Russia's anti-doping agency (Rusada) has been suspended since 2015 over alleged state-backed doping after it was accused of covering up drug abuse - including while the country hosted the 2014 Sochi Winter Olympics - in a Wada-commissioned report.
Last week, Wada's compliance review committee recommended Rusada's reinstatement after it received assurances from the Russian sports ministry, saying the country had "sufficiently acknowledged" failures.
UK Sport said it was "disappointed" by the lifting of the suspension and urged Wada to "fully and transparently" explain its reasons.
The UK Anti-Doping Agency (Ukad) had joined with other leading national anti-doping organisations around the world to call for a postponement of the decision.
"Wada has cast aside its responsibilities to clean athletes, sports fans and those who work tirelessly for clean sport," said Ukad chief executive Nicole Sapstead.
But the athletes' commission of the International Olympic Committee (IOC) said on Wednesday it "agreed in principle" with the recommendation to end the suspension.
Reedie said his organisation "very keenly" felt the need to ensure Russian sport is clean and would "maintain the highest levels of scrutiny on Rusada's operations and independence".
Russia was ordered to meet set criteria before Rusada could be readmitted, which included accepting the findings of the McLaren Report into state-sponsored doping and granting access to Moscow's anti-doping laboratory.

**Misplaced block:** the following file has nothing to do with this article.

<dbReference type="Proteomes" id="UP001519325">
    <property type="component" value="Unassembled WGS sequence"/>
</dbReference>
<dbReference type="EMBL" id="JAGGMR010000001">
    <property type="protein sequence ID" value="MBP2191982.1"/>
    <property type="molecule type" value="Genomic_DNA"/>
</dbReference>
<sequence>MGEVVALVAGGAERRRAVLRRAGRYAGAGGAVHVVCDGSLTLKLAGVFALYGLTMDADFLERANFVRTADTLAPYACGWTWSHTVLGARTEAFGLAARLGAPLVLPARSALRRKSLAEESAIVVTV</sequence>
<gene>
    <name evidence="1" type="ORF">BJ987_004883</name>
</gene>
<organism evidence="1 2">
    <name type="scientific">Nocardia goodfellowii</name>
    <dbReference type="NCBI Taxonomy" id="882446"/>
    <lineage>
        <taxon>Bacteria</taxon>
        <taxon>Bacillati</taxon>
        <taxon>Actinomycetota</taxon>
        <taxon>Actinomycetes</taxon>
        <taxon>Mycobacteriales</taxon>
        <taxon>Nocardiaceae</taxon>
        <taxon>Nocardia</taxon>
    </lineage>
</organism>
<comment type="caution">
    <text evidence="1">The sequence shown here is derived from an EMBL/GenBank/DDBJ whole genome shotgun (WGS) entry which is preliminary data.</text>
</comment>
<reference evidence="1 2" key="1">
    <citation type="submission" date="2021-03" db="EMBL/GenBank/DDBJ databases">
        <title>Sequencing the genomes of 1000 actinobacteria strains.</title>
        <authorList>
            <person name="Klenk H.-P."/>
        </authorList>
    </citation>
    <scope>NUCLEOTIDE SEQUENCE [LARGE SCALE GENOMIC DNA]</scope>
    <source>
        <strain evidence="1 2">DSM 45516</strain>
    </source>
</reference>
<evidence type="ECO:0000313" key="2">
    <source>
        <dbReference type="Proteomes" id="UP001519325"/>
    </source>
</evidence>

Russia has repeatedly denied running a state-sponsored doping programme and continued to deny full access to and retained control of its Moscow laboratory.
In a letter to Wada president Reedie last week, Russian sports minister Pavel Kolobkov said: "I am grateful for your acknowledgement of the significant achievements in rebuilding Rusada."
Professor Richard McLaren, whose report said Russia operated a state-sponsored doping programme, criticised Wada's decision.
He said: "Politics is dictating this decision. The Russians didn't accept the conditions so why will they accept the new ones. The Russians drafted the new ones, so they determined their own re-entry rules and the power to interpret them. They have all the discretion and escapes. Wada has lost leverage."
US Anti-Doping Agency (Usada) head Travis Tygart said Wada's decision to reinstate Rusada is "bewildering and inexplicable" and a "devastating blow to the world's clean athletes".
He added: "Wada has sent one clear message to the world: we put the wishes of a small handful of sports administrators above the rights of millions of clean athletes and the dreams of billions of sports fans."
Russia is suspended from athletics, although some have been allowed to compete as neutrals in international competition after proving their anti-doping credentials. Athletics' governing body, the IAAF, has its own taskforce investigating Russia's compliance, which will report back to a council meeting in December.
IAAF president Lord Coe said: "IAAF has its own set of criteria for the reinstatement of the Russian Athletics Federation. We will continue to rely on the taskforce and our clear roadmap for their reinstatement until we are satisfied that the conditions have been met."